The GLASS consortium
The Glioma Longitudinal AnalySiS (GLASS) consortium consists of clinical, bioinformaticians, and basic science researchers from leading institutions across the world striving to better understand glioma tumor evolution and to expose its therapeutic vulnerabilities. For more information, please read our position paper: The Glioma Longitudinal Analysis Consortium. Glioma Through the Looking GLASS: Molecular Evolution of Diffuse Gliomas and the Glioma Longitudinal AnalySiS Consortium. Neuro Oncol. 2018 PMID: 29432615.
Floris Barthel*, Kevin Johnson*, Frederick Varn, Anzhela Moskalik, Georgette Tanner, Emre Kocakavuk, Hoon Kim, Roel Verhaak
In no particular order: Mustafa Khasraw (U Sydney), Joe Costello (UCSF), Tom Mikkelsen (Henry Ford Hospital), Dohyun Nam (Samsung Medical Center), Pieter Wesseling (VUMC), Antonio Iavarone (Columbia), Gaetano Finochiaro (Instituto Besta), Lucy Stead (Leeds U), Adelheid Wöhrer (Vienna), Hiromichi Suzuki (Kyoto U), Rameen Beroukhim (DFCI), Bernhard Radlwimmer (DKFZ), Jill S. Barnholtz-Sloan (CWRU), Priscilla Brastianos (MGH), Jason Huse (MD Anderson), John de Groot (MD Anderson), Kristin Alfaro-Munoz (MD Anderson), and NIH/NCI The Cancer Genome Atlas.
The GLASS Data Model
The GLASS data model was built to carefully take into the account the temporal nature of the dataset. The layers of the dataset is best explained using the diagram below. Here we see a single hypothetical patient (left-most column) from which we have obtained tumor samples at three different time points (second column), including a second tumor sub-sample (eg. multisector sample) from the primary tumor (third column). Moreover, a simultaneous DNA-RNA extraction was performed on 1st tumor recurrence and both were sequenced (fourth column). Lastly, some of the DNA aliquots were split off and separately sent off for whole genome and whole exome sequencing (fifth column).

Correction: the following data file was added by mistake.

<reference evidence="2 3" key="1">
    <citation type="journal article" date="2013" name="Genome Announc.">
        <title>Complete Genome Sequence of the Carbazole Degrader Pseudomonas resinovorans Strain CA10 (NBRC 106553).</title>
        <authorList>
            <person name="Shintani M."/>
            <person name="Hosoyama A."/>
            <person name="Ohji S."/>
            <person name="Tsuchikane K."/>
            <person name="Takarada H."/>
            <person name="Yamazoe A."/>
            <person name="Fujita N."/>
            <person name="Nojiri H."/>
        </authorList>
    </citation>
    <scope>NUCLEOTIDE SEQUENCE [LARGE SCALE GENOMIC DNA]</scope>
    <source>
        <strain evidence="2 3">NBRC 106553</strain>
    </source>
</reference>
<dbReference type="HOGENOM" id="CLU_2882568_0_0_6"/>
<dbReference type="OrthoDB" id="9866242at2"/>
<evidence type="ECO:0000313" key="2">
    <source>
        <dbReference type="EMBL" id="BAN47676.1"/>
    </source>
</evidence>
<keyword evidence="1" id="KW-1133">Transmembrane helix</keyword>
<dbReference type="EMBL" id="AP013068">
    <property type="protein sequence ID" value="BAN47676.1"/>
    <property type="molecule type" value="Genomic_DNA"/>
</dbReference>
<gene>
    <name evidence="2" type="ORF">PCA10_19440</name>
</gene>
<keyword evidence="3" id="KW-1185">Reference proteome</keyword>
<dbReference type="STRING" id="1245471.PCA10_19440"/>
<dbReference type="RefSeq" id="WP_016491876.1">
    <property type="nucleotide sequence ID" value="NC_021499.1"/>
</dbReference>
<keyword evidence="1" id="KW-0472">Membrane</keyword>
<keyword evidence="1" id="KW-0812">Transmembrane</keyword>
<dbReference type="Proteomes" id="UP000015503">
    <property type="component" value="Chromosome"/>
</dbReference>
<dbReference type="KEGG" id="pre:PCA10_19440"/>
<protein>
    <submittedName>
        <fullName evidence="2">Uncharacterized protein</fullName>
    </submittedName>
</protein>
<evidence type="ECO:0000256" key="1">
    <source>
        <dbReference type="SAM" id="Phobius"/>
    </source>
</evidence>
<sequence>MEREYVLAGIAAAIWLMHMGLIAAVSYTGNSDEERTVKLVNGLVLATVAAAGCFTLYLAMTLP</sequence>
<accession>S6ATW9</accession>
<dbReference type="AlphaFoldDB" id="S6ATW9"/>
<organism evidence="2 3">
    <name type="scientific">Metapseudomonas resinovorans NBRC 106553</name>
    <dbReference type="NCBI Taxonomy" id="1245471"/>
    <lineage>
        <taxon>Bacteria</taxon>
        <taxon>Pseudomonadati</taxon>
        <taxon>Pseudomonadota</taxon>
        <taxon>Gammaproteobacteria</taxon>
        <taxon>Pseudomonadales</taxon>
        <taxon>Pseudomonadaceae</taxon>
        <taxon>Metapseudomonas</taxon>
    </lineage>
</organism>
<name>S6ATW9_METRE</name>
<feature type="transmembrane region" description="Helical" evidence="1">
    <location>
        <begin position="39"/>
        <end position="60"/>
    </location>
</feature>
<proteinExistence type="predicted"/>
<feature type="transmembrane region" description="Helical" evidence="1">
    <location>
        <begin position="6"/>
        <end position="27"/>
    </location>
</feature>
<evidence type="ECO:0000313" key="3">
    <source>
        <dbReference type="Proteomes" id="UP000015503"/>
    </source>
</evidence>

The gray colored blocks in the diagram represent the abstraction layers we are using to represent this complexity. Firstly, the
case level represents patient in the cohort. Secondly, the
sample level represent bulk samples (tumor and control) in the cohort and finally the
aliquot level is the aggregate of the sample portion used for differentiating between multi-sector samples, the analyte used for differentiating between DNA and RNA extractions and finally the analysis to which the aliquot was subjected, such as whole genome, whole exome or RNA sequencing.
Internally, we are using the PostgreSQL database management system to manage the complex relationships between data entities. More information on the database scheme can be found here.
The GLASS barcodes are inspired by the TCGA barcodes and are constructed in a recognizable fashion:
Key parts of the data model are represented in the barcode.
Data Release version March 2019.
The data available here marks the second release of the GLASS project dataset, which is managed internally using the PostgreSQL database management system. The data available here represents the
March-2019 snapshot of our dataset. These data are under active curation so future versions will include additional data as well as correct potential errors. Please report any inconsistencies you find on the discussion board here or on our Github issue tracker https://github.com/TheJacksonLaboratory/GLASS.
Current Data by the Numbers
The following infographic shows the some summary statistics of the
March-2019 release of the GLASS dataset.